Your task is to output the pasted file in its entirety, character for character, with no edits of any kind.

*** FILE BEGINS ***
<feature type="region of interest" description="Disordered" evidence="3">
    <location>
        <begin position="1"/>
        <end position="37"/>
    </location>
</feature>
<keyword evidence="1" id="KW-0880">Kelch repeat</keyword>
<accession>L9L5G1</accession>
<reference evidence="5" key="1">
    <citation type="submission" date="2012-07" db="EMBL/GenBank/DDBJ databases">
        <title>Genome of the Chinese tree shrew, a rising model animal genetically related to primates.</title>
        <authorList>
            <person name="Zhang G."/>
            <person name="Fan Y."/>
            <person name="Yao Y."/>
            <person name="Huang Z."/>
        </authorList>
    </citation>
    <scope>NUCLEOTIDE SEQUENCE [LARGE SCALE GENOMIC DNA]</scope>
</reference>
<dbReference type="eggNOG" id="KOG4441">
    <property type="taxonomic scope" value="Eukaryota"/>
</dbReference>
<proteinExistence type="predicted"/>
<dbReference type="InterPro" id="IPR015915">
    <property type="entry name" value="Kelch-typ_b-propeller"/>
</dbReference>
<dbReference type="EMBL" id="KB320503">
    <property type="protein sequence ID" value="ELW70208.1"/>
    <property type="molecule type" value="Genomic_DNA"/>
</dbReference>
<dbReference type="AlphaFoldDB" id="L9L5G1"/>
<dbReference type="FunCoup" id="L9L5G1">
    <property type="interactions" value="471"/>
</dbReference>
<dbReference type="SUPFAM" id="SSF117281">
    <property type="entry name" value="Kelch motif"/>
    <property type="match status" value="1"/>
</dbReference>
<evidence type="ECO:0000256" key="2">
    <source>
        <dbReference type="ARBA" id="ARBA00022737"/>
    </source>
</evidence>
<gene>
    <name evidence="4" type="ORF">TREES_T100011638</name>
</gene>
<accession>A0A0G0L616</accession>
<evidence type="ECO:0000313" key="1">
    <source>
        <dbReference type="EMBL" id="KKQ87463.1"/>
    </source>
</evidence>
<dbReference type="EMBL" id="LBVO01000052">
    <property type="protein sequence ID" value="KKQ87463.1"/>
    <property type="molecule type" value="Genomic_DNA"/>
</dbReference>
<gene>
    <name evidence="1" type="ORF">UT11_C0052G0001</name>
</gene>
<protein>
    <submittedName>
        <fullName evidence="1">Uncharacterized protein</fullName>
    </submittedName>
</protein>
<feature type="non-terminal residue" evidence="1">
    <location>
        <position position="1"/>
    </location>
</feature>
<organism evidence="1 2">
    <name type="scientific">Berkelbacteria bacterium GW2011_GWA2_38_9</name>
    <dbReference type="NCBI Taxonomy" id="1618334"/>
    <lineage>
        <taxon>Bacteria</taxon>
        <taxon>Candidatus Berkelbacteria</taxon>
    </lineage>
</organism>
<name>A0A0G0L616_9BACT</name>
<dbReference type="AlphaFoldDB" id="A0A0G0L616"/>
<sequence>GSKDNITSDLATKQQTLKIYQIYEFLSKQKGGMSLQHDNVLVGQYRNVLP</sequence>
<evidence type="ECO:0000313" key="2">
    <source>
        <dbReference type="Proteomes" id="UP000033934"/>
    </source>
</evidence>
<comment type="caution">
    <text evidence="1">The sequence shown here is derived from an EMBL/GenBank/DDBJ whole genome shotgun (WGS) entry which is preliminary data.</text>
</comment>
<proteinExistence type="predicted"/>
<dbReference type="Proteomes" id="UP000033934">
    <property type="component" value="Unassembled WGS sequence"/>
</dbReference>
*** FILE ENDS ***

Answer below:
<feature type="region of interest" description="Disordered" evidence="3">
    <location>
        <begin position="1"/>
        <end position="37"/>
    </location>
</feature>
<keyword evidence="1" id="KW-0880">Kelch repeat</keyword>
<accession>L9L5G1</accession>
<reference evidence="5" key="1">
    <citation type="submission" date="2012-07" db="EMBL/GenBank/DDBJ databases">
        <title>Genome of the Chinese tree shrew, a rising model animal genetically related to primates.</title>
        <authorList>
            <person name="Zhang G."/>
            <person name="Fan Y."/>
            <person name="Yao Y."/>
            <person name="Huang Z."/>
        </authorList>
    </citation>
    <scope>NUCLEOTIDE SEQUENCE [LARGE SCALE GENOMIC DNA]</scope>
</reference>
<dbReference type="eggNOG" id="KOG4441">
    <property type="taxonomic scope" value="Eukaryota"/>
</dbReference>
<proteinExistence type="predicted"/>
<dbReference type="InterPro" id="IPR015915">
    <property type="entry name" value="Kelch-typ_b-propeller"/>
</dbReference>
<dbReference type="EMBL" id="KB320503">
    <property type="protein sequence ID" value="ELW70208.1"/>
    <property type="molecule type" value="Genomic_DNA"/>
</dbReference>
<dbReference type="AlphaFoldDB" id="L9L5G1"/>
<dbReference type="FunCoup" id="L9L5G1">
    <property type="interactions" value="471"/>
</dbReference>
<dbReference type="SUPFAM" id="SSF117281">
    <property type="entry name" value="Kelch motif"/>
    <property type="match status" value="1"/>
</dbReference>
<evidence type="ECO:0000256" key="2">
    <source>
        <dbReference type="ARBA" id="ARBA00022737"/>
    </source>
</evidence>
<gene>
    <name evidence="4" type="ORF">TREES_T100011638</name>
</gene>
<accession>A0A0G0L616</accession>
<evidence type="ECO:0000313" key="1">
    <source>
        <dbReference type="EMBL" id="KKQ87463.1"/>
    </source>
</evidence>
<dbReference type="EMBL" id="LBVO01000052">
    <property type="protein sequence ID" value="KKQ87463.1"/>
    <property type="molecule type" value="Genomic_DNA"/>
</dbReference>
<gene>
    <name evidence="1" type="ORF">UT11_C0052G0001</name>
</gene>
<protein>
    <submittedName>
        <fullName evidence="1">Uncharacterized protein</fullName>
    </submittedName>
</protein>
<feature type="non-terminal residue" evidence="1">
    <location>
        <position position="1"/>
    </location>
</feature>
<organism evidence="1 2">
    <name type="scientific">Berkelbacteria bacterium GW2011_GWA2_38_9</name>
    <dbReference type="NCBI Taxonomy" id="1618334"/>
    <lineage>
        <taxon>Bacteria</taxon>
        <taxon>Candidatus Berkelbacteria</taxon>
    </lineage>
</organism>
<name>A0A0G0L616_9BACT</name>
<dbReference type="AlphaFoldDB" id="A0A0G0L616"/>
<sequence>GSKDNITSDLATKQQTLKIYQIYEFLSKQKGGMSLQHDNVLVGQYRNVLP</sequence>
<evidence type="ECO:0000313" key="2">
    <source>
        <dbReference type="Proteomes" id="UP000033934"/>
    </source>
</evidence>
<comment type="caution">
    <text evidence="1">The sequence shown here is derived from an EMBL/GenBank/DDBJ whole genome shotgun (WGS) entry which is preliminary data.</text>
</comment>
<proteinExistence type="predicted"/>
<dbReference type="Proteomes" id="UP000033934">
    <property type="component" value="Unassembled WGS sequence"/>
</dbReference>